ArtsAutosBooksBusinessEducationEntertainmentFamilyFashionFoodGamesGenderHealthHolidaysHomeHubPagesPersonal FinancePetsPoliticsReligionSportsTechnologyTravel

Commercialised Christmas

Updated on December 16, 2011

Christmas

It’s hard to not notice Christmas. It starts creeping into your TVs, in your local shops a few months before the big day when you are repeatedly informed there are only ‘25 shopping days left’. Has Christmas become over commercialised over hyped and just a plain waste of money? We all know what it means and we all probably know the answer to this question, so why are we so happy to blindly embrace Christmas warts and all.

The dictionary definition of Christmas is the annual festival of the Christian church commemorating the birth of Jesus celebrated on December 25 and now generally observed as a legal holiday and an occasion for exchanging gifts.

In the UK it has become more of secularised holiday, and the true meaning seems to have been buried in a mound of crumpled wrapping paper. However there are still those that celebrate Jesus and attend church mass around the Christmas period. It seems that it has slowly become a rat race for the companies to advertise in every possible way to encourage people to buy into their products to have a happier Christmas.

All aspects of Christmas from the tree brimming with decorations, songs playing out from the radio, obscene amounts of food and drink, presents under the tree to be enjoyed with family and friends brings the tradition to individual families no matter how over priced and commercialised the majority of it is. There is somewhere along the line an acceptance that this is how it should be, and none of us would change it for the world. the world we live in has encouraged Christmas to be more materialistic rather than a religious commemoration.

The media plays a part in encouraging Christmas, but it is not the only festival in the calendar that receives the same commercialisation. Easter we receive eggs, although a symbol of the resurrection of Jesus, though in modern day society the eggs are allegedly hidden by the Easter bunny and chocolate filled with sweets inside.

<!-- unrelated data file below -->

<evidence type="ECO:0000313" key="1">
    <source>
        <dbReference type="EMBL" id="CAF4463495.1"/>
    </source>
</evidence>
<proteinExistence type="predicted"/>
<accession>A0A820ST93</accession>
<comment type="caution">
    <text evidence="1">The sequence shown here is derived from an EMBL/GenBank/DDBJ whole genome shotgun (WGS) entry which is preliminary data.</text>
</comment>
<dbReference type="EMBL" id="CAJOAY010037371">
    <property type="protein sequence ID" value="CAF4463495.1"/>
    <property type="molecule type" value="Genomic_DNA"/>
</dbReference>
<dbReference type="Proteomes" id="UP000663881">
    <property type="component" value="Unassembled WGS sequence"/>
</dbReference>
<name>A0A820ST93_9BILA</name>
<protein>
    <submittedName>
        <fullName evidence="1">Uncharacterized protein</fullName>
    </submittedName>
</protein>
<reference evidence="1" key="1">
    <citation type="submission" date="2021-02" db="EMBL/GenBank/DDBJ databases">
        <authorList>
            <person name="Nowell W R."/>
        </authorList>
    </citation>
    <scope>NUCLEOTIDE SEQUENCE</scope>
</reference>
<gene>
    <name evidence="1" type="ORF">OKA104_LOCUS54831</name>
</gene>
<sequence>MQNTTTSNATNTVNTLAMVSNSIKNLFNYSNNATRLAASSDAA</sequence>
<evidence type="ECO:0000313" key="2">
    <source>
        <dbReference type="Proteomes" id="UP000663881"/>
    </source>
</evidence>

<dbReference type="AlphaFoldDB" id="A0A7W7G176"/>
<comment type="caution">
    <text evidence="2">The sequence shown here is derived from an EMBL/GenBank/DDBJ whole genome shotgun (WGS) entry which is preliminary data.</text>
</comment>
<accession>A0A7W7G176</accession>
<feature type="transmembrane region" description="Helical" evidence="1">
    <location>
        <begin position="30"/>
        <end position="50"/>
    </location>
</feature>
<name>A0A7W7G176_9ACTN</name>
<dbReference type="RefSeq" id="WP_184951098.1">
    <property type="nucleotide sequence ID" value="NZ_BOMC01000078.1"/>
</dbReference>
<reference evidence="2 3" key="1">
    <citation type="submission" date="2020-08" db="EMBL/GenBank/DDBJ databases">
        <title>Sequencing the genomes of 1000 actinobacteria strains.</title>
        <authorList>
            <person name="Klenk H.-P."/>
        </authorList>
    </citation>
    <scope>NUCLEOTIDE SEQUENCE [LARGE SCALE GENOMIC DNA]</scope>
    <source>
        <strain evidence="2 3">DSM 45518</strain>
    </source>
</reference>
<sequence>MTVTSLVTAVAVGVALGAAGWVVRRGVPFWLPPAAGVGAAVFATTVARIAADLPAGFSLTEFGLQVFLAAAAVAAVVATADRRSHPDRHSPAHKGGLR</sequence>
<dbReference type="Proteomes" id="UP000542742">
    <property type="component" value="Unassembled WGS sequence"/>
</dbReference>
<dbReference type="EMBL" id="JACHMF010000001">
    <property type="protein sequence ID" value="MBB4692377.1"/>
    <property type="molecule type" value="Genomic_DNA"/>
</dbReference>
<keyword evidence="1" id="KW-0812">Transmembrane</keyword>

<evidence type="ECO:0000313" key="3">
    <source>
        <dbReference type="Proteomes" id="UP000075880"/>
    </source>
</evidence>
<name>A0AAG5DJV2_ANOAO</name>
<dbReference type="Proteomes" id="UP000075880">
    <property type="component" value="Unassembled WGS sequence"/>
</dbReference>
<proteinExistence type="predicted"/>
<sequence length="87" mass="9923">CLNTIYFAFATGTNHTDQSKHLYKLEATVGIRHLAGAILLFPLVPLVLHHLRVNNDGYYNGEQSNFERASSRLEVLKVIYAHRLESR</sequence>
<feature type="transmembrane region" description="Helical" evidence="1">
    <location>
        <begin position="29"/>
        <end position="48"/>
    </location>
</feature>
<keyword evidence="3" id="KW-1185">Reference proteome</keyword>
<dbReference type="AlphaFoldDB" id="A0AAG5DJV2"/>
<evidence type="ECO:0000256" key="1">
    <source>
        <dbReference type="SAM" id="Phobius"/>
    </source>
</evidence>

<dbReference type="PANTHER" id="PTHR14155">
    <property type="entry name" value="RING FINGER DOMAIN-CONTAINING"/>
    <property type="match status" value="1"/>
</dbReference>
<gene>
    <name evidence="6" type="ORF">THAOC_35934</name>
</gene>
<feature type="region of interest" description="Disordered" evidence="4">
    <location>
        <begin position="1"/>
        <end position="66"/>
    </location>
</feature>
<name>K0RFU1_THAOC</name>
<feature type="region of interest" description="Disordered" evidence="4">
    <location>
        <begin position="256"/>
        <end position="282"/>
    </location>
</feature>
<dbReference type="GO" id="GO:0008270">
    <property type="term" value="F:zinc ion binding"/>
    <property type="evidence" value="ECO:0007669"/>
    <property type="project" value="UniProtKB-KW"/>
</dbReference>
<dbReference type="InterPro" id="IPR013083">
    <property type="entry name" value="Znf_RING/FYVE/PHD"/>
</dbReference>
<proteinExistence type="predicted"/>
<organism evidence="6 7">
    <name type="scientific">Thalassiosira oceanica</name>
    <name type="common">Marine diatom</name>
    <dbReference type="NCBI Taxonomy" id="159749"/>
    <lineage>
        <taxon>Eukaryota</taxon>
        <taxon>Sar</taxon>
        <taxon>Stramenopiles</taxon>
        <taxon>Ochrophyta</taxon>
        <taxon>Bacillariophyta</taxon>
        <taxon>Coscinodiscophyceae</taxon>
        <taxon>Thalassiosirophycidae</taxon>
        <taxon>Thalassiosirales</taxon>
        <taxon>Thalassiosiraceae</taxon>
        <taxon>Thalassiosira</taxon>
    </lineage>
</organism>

Christmas is an time spent with family and friends and the feeling at this time of year is of being generosity, kindness to all. I enjoy travelling across the country seeing family and exchanging gifts and having a dinner together. I feel though that the commercialisation has tinted this slightly. Every year I buy into Christmas, I exchange presents with my close family but do so on a budget that it within means. However there is always a family member that buys you something more extravagant and usually more expensive. This gives a feeling of guilt that you have not spent the same amount of money, and your present can look slightly pathetic. However it should not be like this - most gifts are impersonal generic gift sets that you receive every year - maybe they just bought into or plain and simple they have more of a disposable income to lavish such gifts.

In England we have the typical traditions of the Queen’s Speech, classic TV runs and the endless list of films shown throughout Christmas day and boxing day. These traditions have become a ritual for many people, and have become fundamental part of the holiday season that really none of us know any different from.

Now not only do we have these traditions, but in recent years we have the battle for the Christmas number one.

The Christmas number one we seem to accept the fact that it is another stoic lifeless song fronted with a generic singer exhausting the words to an already well known song that holds no personal emotion other than providing their five minutes of fame.

It seems that Christmas has been geared toward a commercial opportunity rather than a family festival. Advertisers will cleverly place their adverts at convenient times of the day, causing children to want these products and causing high demand in the shops. The products can easily be advertised as a Christmas gift, which provides excellent marketing for the companies, making their product the must have item of the moment.

Christmas can start as early as October. The shops begin the selling of Christmas gifts and seasonal products in advance of the holiday season. The 12 days of Christmas should now be renamed the 12 weeks of Christmas. Its all about marketing and selling Christmas to the consumer to make the most profit possible no matter whether or not you can afford to pay for the gifts.

If you ask most children what Christmas means to them, they are more than likely going to say Santa or presents. I thought it was about celebrating the birth of Jesus Christ?

Instead consumers are storming up and down the high streets laden with bags full of thoughtless, impersonal gifts. If you enter most shops they will have the generic gift sets and overpriced gadgets. Once the Christmas decorations are packed away for another year as do the useless gifts set to gather dust in their overpriced snazzy cardboard graves.

I do like Christmas but what I hate the idea of spending vast amounts of money, purchasing things that we don't even need to fill the void that used to be the real meaning of Christmas.